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Benefits and Safety Issues of Coffee Essential Oil #Tisserand #TisserandInstitute #Infographic #EssentialOils #information #study #research #safety #coffee #coffeeoil #coffeeessentialoil

Are there any carcinogenic essential oils?
There are carcinogenic essential oil constituents. These include asarone, estragole (methyl chavicol), safrole and methyleugenol. Both estragole and methyleugenol are found in Basil leaves and they are quite concentrated in pesto. However, the WHO has declared pesto to be safe for human consumption because research has shown that anticarcinogens in Basil leaves counteract the toxic effects of the carcinogens. Unfortunately these particular anticarcinogens are not found in Basil essential oils, but there are others that are found, depending on the type of Basil oil.

In some cases we can be fairly certain that an essential oil containing one of these carcinogens is also carcinogenic, but in other cases, this is not so. It depends on three factors: 1) the percentage of the constituent; 2) the potency of that constituent, and 3) how much, if any, of anti-carcinogenic constituents are also in that essential oil. Rose oil, Elemi oil and Holy Basil oil all contain very small amounts of carcinogens, but the oils are not generally considered to be carcinogenic. On the other hand, Calamus oil, Sassafras oil and Huon Pine oil are considered to be carcinogenic, and they are not much used in aromatherapy.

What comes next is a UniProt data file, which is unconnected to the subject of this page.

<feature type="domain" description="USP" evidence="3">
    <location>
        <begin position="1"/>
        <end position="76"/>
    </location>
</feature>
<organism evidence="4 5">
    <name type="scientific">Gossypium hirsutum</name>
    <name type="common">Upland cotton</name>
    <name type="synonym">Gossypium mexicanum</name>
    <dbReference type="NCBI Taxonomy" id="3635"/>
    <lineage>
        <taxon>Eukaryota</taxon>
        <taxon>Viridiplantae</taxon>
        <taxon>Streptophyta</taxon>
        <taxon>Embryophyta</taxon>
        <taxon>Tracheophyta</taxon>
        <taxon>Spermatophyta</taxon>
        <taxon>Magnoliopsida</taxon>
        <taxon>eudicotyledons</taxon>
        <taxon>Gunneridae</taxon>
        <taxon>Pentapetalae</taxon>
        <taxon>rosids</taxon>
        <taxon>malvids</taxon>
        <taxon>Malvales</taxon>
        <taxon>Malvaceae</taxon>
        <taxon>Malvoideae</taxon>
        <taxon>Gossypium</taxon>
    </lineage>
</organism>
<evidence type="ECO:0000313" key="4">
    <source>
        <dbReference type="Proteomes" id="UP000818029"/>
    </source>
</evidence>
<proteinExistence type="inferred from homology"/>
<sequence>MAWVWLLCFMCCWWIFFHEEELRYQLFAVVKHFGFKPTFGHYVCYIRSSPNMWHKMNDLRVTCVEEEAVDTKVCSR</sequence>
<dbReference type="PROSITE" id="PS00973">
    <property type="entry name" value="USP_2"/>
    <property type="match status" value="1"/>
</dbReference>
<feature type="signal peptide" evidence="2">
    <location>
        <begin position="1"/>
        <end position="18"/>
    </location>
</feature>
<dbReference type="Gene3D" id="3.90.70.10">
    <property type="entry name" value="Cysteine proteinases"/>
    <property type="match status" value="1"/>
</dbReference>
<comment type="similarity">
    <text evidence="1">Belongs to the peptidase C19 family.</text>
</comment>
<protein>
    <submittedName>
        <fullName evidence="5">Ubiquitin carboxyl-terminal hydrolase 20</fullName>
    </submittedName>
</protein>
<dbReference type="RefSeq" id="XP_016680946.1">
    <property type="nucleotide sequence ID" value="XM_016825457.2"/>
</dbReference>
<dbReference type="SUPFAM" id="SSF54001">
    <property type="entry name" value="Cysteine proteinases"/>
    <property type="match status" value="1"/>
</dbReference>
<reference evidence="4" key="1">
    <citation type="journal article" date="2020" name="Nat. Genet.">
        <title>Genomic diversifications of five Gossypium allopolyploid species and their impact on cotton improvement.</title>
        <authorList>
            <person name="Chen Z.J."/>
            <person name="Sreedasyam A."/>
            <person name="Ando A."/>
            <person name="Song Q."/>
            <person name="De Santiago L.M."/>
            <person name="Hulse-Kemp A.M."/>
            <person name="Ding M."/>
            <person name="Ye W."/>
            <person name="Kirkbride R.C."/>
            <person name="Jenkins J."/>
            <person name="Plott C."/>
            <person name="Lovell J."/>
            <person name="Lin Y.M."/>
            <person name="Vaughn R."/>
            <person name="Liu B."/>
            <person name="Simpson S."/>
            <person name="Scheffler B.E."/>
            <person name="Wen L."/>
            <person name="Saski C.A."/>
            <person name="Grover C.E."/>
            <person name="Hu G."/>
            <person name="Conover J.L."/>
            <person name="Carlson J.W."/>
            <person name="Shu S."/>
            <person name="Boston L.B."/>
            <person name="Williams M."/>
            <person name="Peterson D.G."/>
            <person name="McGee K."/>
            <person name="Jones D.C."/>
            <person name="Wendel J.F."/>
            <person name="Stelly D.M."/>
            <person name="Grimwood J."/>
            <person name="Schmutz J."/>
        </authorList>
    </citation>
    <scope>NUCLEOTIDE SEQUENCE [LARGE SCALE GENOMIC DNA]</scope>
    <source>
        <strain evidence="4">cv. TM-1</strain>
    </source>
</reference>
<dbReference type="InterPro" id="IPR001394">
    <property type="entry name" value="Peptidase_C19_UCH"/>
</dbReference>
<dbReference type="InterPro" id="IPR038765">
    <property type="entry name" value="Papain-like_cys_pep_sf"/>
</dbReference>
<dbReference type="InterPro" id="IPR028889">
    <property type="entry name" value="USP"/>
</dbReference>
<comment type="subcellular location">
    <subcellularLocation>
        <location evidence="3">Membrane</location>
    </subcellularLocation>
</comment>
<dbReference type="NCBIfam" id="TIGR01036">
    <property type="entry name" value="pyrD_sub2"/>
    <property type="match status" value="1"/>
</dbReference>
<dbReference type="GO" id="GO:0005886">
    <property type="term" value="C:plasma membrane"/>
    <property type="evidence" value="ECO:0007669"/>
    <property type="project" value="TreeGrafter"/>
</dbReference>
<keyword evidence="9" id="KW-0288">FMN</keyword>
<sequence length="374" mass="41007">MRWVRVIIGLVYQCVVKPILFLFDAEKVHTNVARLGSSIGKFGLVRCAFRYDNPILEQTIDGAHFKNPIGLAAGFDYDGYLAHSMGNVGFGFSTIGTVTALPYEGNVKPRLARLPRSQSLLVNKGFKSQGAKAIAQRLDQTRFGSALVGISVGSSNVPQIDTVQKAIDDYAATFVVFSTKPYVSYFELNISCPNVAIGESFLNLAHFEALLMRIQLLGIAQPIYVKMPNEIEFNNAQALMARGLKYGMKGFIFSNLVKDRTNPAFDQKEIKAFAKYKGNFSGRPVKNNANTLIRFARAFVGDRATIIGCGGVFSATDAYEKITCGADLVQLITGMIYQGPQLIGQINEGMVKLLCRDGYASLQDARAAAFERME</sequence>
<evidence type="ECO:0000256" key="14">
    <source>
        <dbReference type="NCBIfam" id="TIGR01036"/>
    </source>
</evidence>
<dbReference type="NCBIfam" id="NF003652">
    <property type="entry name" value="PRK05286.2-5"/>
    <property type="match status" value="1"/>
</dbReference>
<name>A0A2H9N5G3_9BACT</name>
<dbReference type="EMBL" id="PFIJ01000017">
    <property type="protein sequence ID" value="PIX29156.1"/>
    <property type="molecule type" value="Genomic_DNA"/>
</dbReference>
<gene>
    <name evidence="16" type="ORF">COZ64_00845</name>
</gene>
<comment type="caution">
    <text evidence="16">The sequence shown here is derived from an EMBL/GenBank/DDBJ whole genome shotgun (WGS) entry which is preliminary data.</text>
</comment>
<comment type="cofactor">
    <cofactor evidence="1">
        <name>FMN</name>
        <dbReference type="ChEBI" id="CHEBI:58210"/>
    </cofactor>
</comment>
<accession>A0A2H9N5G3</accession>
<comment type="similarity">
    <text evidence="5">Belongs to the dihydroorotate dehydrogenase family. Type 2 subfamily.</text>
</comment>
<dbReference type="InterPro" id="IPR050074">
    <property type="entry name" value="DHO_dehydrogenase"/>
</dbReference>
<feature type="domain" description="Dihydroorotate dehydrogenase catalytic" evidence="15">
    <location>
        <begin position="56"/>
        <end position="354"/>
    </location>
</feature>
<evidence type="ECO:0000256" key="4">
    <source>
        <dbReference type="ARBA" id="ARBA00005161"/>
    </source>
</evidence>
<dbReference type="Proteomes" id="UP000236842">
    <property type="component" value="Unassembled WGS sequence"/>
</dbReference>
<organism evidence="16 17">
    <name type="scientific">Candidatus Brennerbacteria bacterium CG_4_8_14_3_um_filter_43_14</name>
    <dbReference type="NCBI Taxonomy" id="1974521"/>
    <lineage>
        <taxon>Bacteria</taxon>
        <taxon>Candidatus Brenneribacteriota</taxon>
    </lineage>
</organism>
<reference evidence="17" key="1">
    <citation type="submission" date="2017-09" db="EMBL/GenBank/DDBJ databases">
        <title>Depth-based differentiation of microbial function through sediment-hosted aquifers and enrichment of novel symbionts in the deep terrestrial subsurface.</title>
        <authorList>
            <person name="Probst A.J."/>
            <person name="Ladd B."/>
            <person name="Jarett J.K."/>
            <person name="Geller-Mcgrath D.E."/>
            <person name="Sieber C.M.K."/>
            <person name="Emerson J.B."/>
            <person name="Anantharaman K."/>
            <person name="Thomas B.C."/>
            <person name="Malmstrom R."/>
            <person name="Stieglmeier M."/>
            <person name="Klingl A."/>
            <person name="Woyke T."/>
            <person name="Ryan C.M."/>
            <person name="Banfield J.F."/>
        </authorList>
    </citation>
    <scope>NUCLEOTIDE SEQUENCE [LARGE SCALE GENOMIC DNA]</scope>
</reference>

Some widely-used essential oils should only be used in restricted amounts because of their content of carcinogens. For example, the estragole chemotype of Basil oil contains 75-87% of estragole and should be used at a maximum topical concentration of 0.1%. But the linalool chemotype of Basil has very little estragole and has lots of anticarcinogenic linalool and eugenol, so needs no restriction. More information on this can be found in Essential Oil Safety.

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